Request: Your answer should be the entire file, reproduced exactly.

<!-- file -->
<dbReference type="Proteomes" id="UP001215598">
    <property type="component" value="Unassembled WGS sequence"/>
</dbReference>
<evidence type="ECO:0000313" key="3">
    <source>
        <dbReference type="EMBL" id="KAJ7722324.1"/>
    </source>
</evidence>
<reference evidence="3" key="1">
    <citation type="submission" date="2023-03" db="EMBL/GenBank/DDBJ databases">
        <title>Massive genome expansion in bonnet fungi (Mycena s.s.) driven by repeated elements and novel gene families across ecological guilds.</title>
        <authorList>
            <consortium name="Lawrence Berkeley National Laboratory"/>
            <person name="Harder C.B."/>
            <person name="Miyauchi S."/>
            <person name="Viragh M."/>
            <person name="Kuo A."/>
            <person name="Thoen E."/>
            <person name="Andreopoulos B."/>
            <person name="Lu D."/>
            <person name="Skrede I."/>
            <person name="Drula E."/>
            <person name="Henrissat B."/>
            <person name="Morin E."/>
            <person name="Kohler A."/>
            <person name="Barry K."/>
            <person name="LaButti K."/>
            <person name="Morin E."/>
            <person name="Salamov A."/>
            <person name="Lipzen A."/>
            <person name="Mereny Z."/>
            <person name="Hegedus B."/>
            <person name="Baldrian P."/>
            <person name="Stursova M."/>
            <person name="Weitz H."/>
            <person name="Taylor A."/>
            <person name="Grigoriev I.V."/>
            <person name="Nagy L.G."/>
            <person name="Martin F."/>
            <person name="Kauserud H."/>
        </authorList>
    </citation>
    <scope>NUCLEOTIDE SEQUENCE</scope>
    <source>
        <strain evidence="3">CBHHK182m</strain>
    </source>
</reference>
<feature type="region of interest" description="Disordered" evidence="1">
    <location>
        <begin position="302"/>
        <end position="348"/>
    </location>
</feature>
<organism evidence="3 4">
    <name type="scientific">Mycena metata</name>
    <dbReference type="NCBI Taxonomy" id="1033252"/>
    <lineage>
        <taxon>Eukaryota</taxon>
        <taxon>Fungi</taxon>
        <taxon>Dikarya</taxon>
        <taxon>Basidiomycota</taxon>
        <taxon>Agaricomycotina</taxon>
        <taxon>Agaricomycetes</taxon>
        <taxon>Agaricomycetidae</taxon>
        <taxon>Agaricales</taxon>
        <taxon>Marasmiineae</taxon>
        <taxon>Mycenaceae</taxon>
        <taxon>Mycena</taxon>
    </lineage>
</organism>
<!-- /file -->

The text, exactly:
<dbReference type="Proteomes" id="UP001215598">
    <property type="component" value="Unassembled WGS sequence"/>
</dbReference>
<evidence type="ECO:0000313" key="3">
    <source>
        <dbReference type="EMBL" id="KAJ7722324.1"/>
    </source>
</evidence>
<reference evidence="3" key="1">
    <citation type="submission" date="2023-03" db="EMBL/GenBank/DDBJ databases">
        <title>Massive genome expansion in bonnet fungi (Mycena s.s.) driven by repeated elements and novel gene families across ecological guilds.</title>
        <authorList>
            <consortium name="Lawrence Berkeley National Laboratory"/>
            <person name="Harder C.B."/>
            <person name="Miyauchi S."/>
            <person name="Viragh M."/>
            <person name="Kuo A."/>
            <person name="Thoen E."/>
            <person name="Andreopoulos B."/>
            <person name="Lu D."/>
            <person name="Skrede I."/>
            <person name="Drula E."/>
            <person name="Henrissat B."/>
            <person name="Morin E."/>
            <person name="Kohler A."/>
            <person name="Barry K."/>
            <person name="LaButti K."/>
            <person name="Morin E."/>
            <person name="Salamov A."/>
            <person name="Lipzen A."/>
            <person name="Mereny Z."/>
            <person name="Hegedus B."/>
            <person name="Baldrian P."/>
            <person name="Stursova M."/>
            <person name="Weitz H."/>
            <person name="Taylor A."/>
            <person name="Grigoriev I.V."/>
            <person name="Nagy L.G."/>
            <person name="Martin F."/>
            <person name="Kauserud H."/>
        </authorList>
    </citation>
    <scope>NUCLEOTIDE SEQUENCE</scope>
    <source>
        <strain evidence="3">CBHHK182m</strain>
    </source>
</reference>
<feature type="region of interest" description="Disordered" evidence="1">
    <location>
        <begin position="302"/>
        <end position="348"/>
    </location>
</feature>
<organism evidence="3 4">
    <name type="scientific">Mycena metata</name>
    <dbReference type="NCBI Taxonomy" id="1033252"/>
    <lineage>
        <taxon>Eukaryota</taxon>
        <taxon>Fungi</taxon>
        <taxon>Dikarya</taxon>
        <taxon>Basidiomycota</taxon>
        <taxon>Agaricomycotina</taxon>
        <taxon>Agaricomycetes</taxon>
        <taxon>Agaricomycetidae</taxon>
        <taxon>Agaricales</taxon>
        <taxon>Marasmiineae</taxon>
        <taxon>Mycenaceae</taxon>
        <taxon>Mycena</taxon>
    </lineage>
</organism>